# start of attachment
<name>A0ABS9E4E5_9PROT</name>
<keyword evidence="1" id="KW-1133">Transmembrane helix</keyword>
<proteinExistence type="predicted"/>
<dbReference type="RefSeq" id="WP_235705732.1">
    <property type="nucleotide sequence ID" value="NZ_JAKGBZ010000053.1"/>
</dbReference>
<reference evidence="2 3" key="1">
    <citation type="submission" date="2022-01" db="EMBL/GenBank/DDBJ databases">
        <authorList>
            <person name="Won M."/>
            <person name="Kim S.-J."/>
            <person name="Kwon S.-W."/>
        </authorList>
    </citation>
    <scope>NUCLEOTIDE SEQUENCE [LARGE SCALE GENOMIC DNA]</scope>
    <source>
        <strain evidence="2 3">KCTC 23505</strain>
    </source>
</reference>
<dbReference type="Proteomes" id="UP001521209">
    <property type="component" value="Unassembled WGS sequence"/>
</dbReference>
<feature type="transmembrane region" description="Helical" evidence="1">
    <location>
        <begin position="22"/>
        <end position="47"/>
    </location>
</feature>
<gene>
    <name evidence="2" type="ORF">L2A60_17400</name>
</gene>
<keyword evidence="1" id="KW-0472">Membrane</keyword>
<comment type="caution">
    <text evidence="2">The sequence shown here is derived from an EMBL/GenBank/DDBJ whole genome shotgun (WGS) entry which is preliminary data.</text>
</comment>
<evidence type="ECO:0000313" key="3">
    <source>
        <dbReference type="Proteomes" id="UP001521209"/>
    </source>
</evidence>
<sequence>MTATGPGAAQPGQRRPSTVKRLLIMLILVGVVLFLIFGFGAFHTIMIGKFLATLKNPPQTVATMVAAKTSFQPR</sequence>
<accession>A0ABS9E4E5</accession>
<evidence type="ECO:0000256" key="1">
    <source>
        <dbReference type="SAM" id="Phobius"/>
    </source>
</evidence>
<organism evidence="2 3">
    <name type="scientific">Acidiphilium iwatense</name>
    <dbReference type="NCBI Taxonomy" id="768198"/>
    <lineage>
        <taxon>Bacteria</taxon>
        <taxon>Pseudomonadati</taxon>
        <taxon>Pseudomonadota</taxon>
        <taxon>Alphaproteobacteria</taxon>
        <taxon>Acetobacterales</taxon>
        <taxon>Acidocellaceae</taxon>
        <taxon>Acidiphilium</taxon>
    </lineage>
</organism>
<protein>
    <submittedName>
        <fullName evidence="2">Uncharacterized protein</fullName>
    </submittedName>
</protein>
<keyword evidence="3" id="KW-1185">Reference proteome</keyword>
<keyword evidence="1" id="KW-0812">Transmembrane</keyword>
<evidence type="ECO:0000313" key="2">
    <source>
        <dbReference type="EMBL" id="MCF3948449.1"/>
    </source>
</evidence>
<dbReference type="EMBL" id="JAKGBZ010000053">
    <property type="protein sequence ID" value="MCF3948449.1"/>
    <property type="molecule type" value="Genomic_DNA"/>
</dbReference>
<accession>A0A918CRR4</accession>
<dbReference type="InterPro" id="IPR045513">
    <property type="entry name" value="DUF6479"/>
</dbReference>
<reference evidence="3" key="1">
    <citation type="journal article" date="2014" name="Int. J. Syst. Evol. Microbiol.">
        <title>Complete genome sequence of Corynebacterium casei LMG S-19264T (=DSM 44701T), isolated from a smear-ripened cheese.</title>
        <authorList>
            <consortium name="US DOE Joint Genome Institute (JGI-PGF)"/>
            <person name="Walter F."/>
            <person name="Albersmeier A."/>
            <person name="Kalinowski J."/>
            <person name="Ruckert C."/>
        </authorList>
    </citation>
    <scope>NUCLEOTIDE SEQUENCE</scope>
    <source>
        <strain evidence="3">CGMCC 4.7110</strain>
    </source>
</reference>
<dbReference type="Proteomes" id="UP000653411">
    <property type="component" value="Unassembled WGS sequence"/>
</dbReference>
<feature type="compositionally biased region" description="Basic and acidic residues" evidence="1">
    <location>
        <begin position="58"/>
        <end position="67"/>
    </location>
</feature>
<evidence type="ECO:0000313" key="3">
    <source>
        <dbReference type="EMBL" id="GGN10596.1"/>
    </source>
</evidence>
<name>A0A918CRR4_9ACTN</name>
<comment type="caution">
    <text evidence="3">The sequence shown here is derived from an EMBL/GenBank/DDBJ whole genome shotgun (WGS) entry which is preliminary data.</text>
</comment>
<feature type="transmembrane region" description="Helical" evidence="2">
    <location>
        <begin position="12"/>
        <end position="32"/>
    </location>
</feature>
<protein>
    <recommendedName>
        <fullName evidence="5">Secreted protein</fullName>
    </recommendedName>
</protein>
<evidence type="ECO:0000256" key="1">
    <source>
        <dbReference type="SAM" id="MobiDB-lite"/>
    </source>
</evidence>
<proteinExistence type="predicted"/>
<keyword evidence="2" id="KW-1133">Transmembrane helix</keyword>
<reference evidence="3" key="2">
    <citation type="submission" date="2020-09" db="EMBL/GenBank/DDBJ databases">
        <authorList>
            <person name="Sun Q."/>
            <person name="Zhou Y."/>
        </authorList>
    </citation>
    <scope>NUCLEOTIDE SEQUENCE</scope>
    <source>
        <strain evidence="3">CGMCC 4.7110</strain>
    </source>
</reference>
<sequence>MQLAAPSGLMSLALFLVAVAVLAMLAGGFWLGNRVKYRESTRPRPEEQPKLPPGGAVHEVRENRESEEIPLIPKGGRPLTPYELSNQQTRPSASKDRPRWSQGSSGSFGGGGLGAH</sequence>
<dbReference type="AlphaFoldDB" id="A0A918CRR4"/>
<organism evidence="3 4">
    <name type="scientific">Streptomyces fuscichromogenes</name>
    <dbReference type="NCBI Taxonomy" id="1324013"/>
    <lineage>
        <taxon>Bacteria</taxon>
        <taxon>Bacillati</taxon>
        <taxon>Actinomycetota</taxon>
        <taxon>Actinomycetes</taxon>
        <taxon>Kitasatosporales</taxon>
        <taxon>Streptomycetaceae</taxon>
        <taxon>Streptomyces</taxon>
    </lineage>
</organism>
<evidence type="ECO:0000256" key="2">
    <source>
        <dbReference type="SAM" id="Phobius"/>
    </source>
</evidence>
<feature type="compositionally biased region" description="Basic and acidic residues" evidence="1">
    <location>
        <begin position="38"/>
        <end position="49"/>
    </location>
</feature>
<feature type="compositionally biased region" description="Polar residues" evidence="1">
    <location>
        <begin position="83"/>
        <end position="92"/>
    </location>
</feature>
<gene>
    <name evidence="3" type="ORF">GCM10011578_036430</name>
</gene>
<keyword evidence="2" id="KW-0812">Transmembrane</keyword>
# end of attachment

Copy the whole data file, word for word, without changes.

<name>A0ABS9E4E5_9PROT</name>
<keyword evidence="1" id="KW-1133">Transmembrane helix</keyword>
<proteinExistence type="predicted"/>
<dbReference type="RefSeq" id="WP_235705732.1">
    <property type="nucleotide sequence ID" value="NZ_JAKGBZ010000053.1"/>
</dbReference>
<reference evidence="2 3" key="1">
    <citation type="submission" date="2022-01" db="EMBL/GenBank/DDBJ databases">
        <authorList>
            <person name="Won M."/>
            <person name="Kim S.-J."/>
            <person name="Kwon S.-W."/>
        </authorList>
    </citation>
    <scope>NUCLEOTIDE SEQUENCE [LARGE SCALE GENOMIC DNA]</scope>
    <source>
        <strain evidence="2 3">KCTC 23505</strain>
    </source>
</reference>
<dbReference type="Proteomes" id="UP001521209">
    <property type="component" value="Unassembled WGS sequence"/>
</dbReference>
<feature type="transmembrane region" description="Helical" evidence="1">
    <location>
        <begin position="22"/>
        <end position="47"/>
    </location>
</feature>
<gene>
    <name evidence="2" type="ORF">L2A60_17400</name>
</gene>
<keyword evidence="1" id="KW-0472">Membrane</keyword>
<comment type="caution">
    <text evidence="2">The sequence shown here is derived from an EMBL/GenBank/DDBJ whole genome shotgun (WGS) entry which is preliminary data.</text>
</comment>
<evidence type="ECO:0000313" key="3">
    <source>
        <dbReference type="Proteomes" id="UP001521209"/>
    </source>
</evidence>
<sequence>MTATGPGAAQPGQRRPSTVKRLLIMLILVGVVLFLIFGFGAFHTIMIGKFLATLKNPPQTVATMVAAKTSFQPR</sequence>
<accession>A0ABS9E4E5</accession>
<evidence type="ECO:0000256" key="1">
    <source>
        <dbReference type="SAM" id="Phobius"/>
    </source>
</evidence>
<organism evidence="2 3">
    <name type="scientific">Acidiphilium iwatense</name>
    <dbReference type="NCBI Taxonomy" id="768198"/>
    <lineage>
        <taxon>Bacteria</taxon>
        <taxon>Pseudomonadati</taxon>
        <taxon>Pseudomonadota</taxon>
        <taxon>Alphaproteobacteria</taxon>
        <taxon>Acetobacterales</taxon>
        <taxon>Acidocellaceae</taxon>
        <taxon>Acidiphilium</taxon>
    </lineage>
</organism>
<protein>
    <submittedName>
        <fullName evidence="2">Uncharacterized protein</fullName>
    </submittedName>
</protein>
<keyword evidence="3" id="KW-1185">Reference proteome</keyword>
<keyword evidence="1" id="KW-0812">Transmembrane</keyword>
<evidence type="ECO:0000313" key="2">
    <source>
        <dbReference type="EMBL" id="MCF3948449.1"/>
    </source>
</evidence>
<dbReference type="EMBL" id="JAKGBZ010000053">
    <property type="protein sequence ID" value="MCF3948449.1"/>
    <property type="molecule type" value="Genomic_DNA"/>
</dbReference>
<accession>A0A918CRR4</accession>
<dbReference type="InterPro" id="IPR045513">
    <property type="entry name" value="DUF6479"/>
</dbReference>
<reference evidence="3" key="1">
    <citation type="journal article" date="2014" name="Int. J. Syst. Evol. Microbiol.">
        <title>Complete genome sequence of Corynebacterium casei LMG S-19264T (=DSM 44701T), isolated from a smear-ripened cheese.</title>
        <authorList>
            <consortium name="US DOE Joint Genome Institute (JGI-PGF)"/>
            <person name="Walter F."/>
            <person name="Albersmeier A."/>
            <person name="Kalinowski J."/>
            <person name="Ruckert C."/>
        </authorList>
    </citation>
    <scope>NUCLEOTIDE SEQUENCE</scope>
    <source>
        <strain evidence="3">CGMCC 4.7110</strain>
    </source>
</reference>
<dbReference type="Proteomes" id="UP000653411">
    <property type="component" value="Unassembled WGS sequence"/>
</dbReference>
<feature type="compositionally biased region" description="Basic and acidic residues" evidence="1">
    <location>
        <begin position="58"/>
        <end position="67"/>
    </location>
</feature>
<evidence type="ECO:0000313" key="3">
    <source>
        <dbReference type="EMBL" id="GGN10596.1"/>
    </source>
</evidence>
<name>A0A918CRR4_9ACTN</name>
<comment type="caution">
    <text evidence="3">The sequence shown here is derived from an EMBL/GenBank/DDBJ whole genome shotgun (WGS) entry which is preliminary data.</text>
</comment>
<feature type="transmembrane region" description="Helical" evidence="2">
    <location>
        <begin position="12"/>
        <end position="32"/>
    </location>
</feature>
<protein>
    <recommendedName>
        <fullName evidence="5">Secreted protein</fullName>
    </recommendedName>
</protein>
<evidence type="ECO:0000256" key="1">
    <source>
        <dbReference type="SAM" id="MobiDB-lite"/>
    </source>
</evidence>
<proteinExistence type="predicted"/>
<keyword evidence="2" id="KW-1133">Transmembrane helix</keyword>
<reference evidence="3" key="2">
    <citation type="submission" date="2020-09" db="EMBL/GenBank/DDBJ databases">
        <authorList>
            <person name="Sun Q."/>
            <person name="Zhou Y."/>
        </authorList>
    </citation>
    <scope>NUCLEOTIDE SEQUENCE</scope>
    <source>
        <strain evidence="3">CGMCC 4.7110</strain>
    </source>
</reference>
<sequence>MQLAAPSGLMSLALFLVAVAVLAMLAGGFWLGNRVKYRESTRPRPEEQPKLPPGGAVHEVRENRESEEIPLIPKGGRPLTPYELSNQQTRPSASKDRPRWSQGSSGSFGGGGLGAH</sequence>
<dbReference type="AlphaFoldDB" id="A0A918CRR4"/>
<organism evidence="3 4">
    <name type="scientific">Streptomyces fuscichromogenes</name>
    <dbReference type="NCBI Taxonomy" id="1324013"/>
    <lineage>
        <taxon>Bacteria</taxon>
        <taxon>Bacillati</taxon>
        <taxon>Actinomycetota</taxon>
        <taxon>Actinomycetes</taxon>
        <taxon>Kitasatosporales</taxon>
        <taxon>Streptomycetaceae</taxon>
        <taxon>Streptomyces</taxon>
    </lineage>
</organism>
<evidence type="ECO:0000256" key="2">
    <source>
        <dbReference type="SAM" id="Phobius"/>
    </source>
</evidence>
<feature type="compositionally biased region" description="Basic and acidic residues" evidence="1">
    <location>
        <begin position="38"/>
        <end position="49"/>
    </location>
</feature>
<feature type="compositionally biased region" description="Polar residues" evidence="1">
    <location>
        <begin position="83"/>
        <end position="92"/>
    </location>
</feature>
<gene>
    <name evidence="3" type="ORF">GCM10011578_036430</name>
</gene>
<keyword evidence="2" id="KW-0812">Transmembrane</keyword>